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RE: 97 Code is a Life Safety Standard

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At 08:51 AM 9/24/99 -0800, you wrote in reply to Lynn Howard:
>I question why the code writers thought that the seismic provisions
required a purpose but Division I, General Design Requirements, Division II,
Snow Loads, and Division III, Wind Design do not require a purpose. I prefer
the wording of Section 101.2 Purpose. It says it all and is applicable to
the entire UBC.
>James Allen, P.E.

Of many possible reasons for a purpose statement specific to seismic, let me
offer two, and then relate each to present disputes:

[1] In the beginning, before very much had been "begat" by SEAOC et al and
their predecessors, seismic-resistant construction requirements were a hard
sell. They were not traditional, and there was widespread disbelief that a
damaging earthquake would actually happen in the time frame of interest, in
any location anywhere. Every animal accepts and understands gravity, wind,
and rain, but few humans intuitively or willingly accept earthquakes as
something real to provide for in advance.

To make possible ANY seismic code provisions being enacted, they had to be
done with a light touch. Their performance objectives had to be curtailed to
what was politically persuasive and thus enactable. I surmise that the
purpose statements tailored to seismic were primarily to aid the cause of
gaining acceptance of early day seismic provisions, and secondarily to be
informative around the profession and to other interested parties as to what
was intended, and what was not, because the purposes really did differ from
customary code objectives.

An exception that does not disprove this theory is the California state
legislative enactment, effective within 30 days of the 1933 Long Beach
earthquake, that placed public school buildings uniquely under a special and
stringent seismic code that also bore a statement of purpose, this time well
in excess of regular code purposes, and with powerful enforcement means
included. It was the specter of little children crushed under the piles of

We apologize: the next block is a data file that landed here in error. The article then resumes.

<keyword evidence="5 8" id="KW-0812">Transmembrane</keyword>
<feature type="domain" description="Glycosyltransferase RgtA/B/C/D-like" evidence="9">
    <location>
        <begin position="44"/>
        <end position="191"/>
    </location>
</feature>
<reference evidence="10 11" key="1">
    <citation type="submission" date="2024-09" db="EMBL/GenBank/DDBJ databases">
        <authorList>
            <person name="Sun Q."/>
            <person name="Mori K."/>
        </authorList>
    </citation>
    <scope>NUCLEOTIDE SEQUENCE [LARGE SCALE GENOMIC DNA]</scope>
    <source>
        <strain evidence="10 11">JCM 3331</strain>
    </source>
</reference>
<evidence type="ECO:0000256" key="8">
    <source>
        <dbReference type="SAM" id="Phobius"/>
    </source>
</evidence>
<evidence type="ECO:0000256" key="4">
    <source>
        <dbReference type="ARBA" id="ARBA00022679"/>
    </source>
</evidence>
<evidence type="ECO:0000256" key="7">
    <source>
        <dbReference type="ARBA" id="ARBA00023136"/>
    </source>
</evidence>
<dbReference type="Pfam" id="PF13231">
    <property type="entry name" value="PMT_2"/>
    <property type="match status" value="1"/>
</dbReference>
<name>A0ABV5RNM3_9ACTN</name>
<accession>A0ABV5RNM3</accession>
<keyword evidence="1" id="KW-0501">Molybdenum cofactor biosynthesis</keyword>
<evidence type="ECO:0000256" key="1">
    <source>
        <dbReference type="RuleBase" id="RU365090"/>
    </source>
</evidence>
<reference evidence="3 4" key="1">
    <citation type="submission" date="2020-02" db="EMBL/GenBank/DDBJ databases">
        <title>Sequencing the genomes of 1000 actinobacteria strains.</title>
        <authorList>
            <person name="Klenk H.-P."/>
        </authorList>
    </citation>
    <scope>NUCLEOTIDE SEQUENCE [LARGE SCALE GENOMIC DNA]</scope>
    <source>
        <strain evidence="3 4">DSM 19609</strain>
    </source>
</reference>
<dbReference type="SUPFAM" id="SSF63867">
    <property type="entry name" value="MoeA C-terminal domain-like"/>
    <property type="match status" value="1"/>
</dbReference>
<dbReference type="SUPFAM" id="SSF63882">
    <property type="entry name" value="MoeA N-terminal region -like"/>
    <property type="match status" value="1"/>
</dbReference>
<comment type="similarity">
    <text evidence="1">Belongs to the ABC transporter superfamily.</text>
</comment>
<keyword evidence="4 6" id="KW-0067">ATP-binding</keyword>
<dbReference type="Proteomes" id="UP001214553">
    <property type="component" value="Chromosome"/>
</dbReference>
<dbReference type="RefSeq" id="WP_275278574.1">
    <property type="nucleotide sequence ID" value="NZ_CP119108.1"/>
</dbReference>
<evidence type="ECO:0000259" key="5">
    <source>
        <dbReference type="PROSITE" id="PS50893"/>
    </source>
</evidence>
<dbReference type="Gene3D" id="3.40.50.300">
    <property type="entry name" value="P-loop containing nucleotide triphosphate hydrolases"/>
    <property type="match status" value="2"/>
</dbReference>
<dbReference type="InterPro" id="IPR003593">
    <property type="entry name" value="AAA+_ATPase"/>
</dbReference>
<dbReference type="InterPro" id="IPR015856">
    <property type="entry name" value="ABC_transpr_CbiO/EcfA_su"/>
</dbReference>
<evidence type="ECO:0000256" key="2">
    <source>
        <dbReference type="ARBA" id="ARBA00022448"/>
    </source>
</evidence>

brick that temporarily overcame antipathy toward seismic code proposals. Had
the biennially part-time legislature not been in session at the time of the
earthquake, and temporarily in shock, the Field Act may well have not been
enactable. (In recent years it has been in danger of repeal.)

[2] A second reason for a purpose statement is to guide deliberations that
are to flesh out and make specific the general objectives. The late C.
Northcote Parkinson, in his humorous but astute "Parkinson's Law" writings,
notes that the most common failing in deliberative undertakings such as
codewriting is not misinterpretation of the facts, but in not deciding at
the outset what the "aims" truly are; not getting straight what they are
trying to do. One discounts Parkinson's laws foolishly.  

I saw for myself in amazement the muddle that results when aims aren't clear
and kept to. It was at the two-day, September 1984, Oakland meeting of SEAOC
Seismology Committee, then in the throes of the big 1982-87 Blue
Book/seismic code rewrite that came out in the 1988 UBC. I was there as a
first-timer proxy from Central Section. It became evident to me during a
lengthy discussion of the meaning of the proposed Rw factor (successor to
the traditional K factor) that the committee had never resolved what level
of building performance was wanted according to the intensity of earthquake.
The discussion wasn't on any track; it was a lot of mental milling around.
It seemed no focus could occur without settling on damage resistance
objectives, which I humbly pointed out. 

The Committee immediately and without further debate agreed to continue the
criteria set forth in the original 1960 Blue Book Commentary and repeated in
the ATC-3 introduction. This criteria accepts major damage in severe
earthquakes, seeking only to preserve life safety and to prevent collapse of
structural framework and essential components. Then the Rw meanings were
easily resolved.

But that "aims" accord seems not to have been kept in mind later on, and
certainly wasn't back in Central's local committee, where the prevailing
sentiment was to prevent secondary overstress and minor damage, no matter
what. Consensus is elusive when nobody knows what objectives the next person
holds to, and when those goals aren't asked about.  The rhetorical test for
any proposal, "is it appropriate to our goals," can't be used when no goals
in common have been settled on.

Those are my two reasons for there being a special seismic code purpose
statement. The first story tells of two radically different purposes in
effect in California simultaneously, for many decades. Much of the present
clash over residential woodframe seismic code is because SEAOC is dominated
by schoolhouse/ Field Act-oriented practitioners, but residential
construction procedures (with the minimal role of engineering input to it)
is so radically different as to be in a different world. And these
differences have firm  approval and backing in the state legislature. Sorry,
but there will have to be unprecedented new reliance on residential engineer
practitioners in seismic codewriting if conflict is to be resolved.  

The second reason's story tells of one re-enactment of the lesser seismic
purpose that is still in effect, although not everyone regards it as enough
any longer. What the seismic purpose in the future should be is a question
of public policy, not a technical committee's exclusive prerogative. The
present technical people on committee may, if diligent to their goals, be OK
at saying HOW to achieve performance objectives, in THEIR OWN areas of
design familiarity, but it does not follow that they should be permitted to
control anything beyond those.

Charles O. Greenlaw SE    Sacramento CA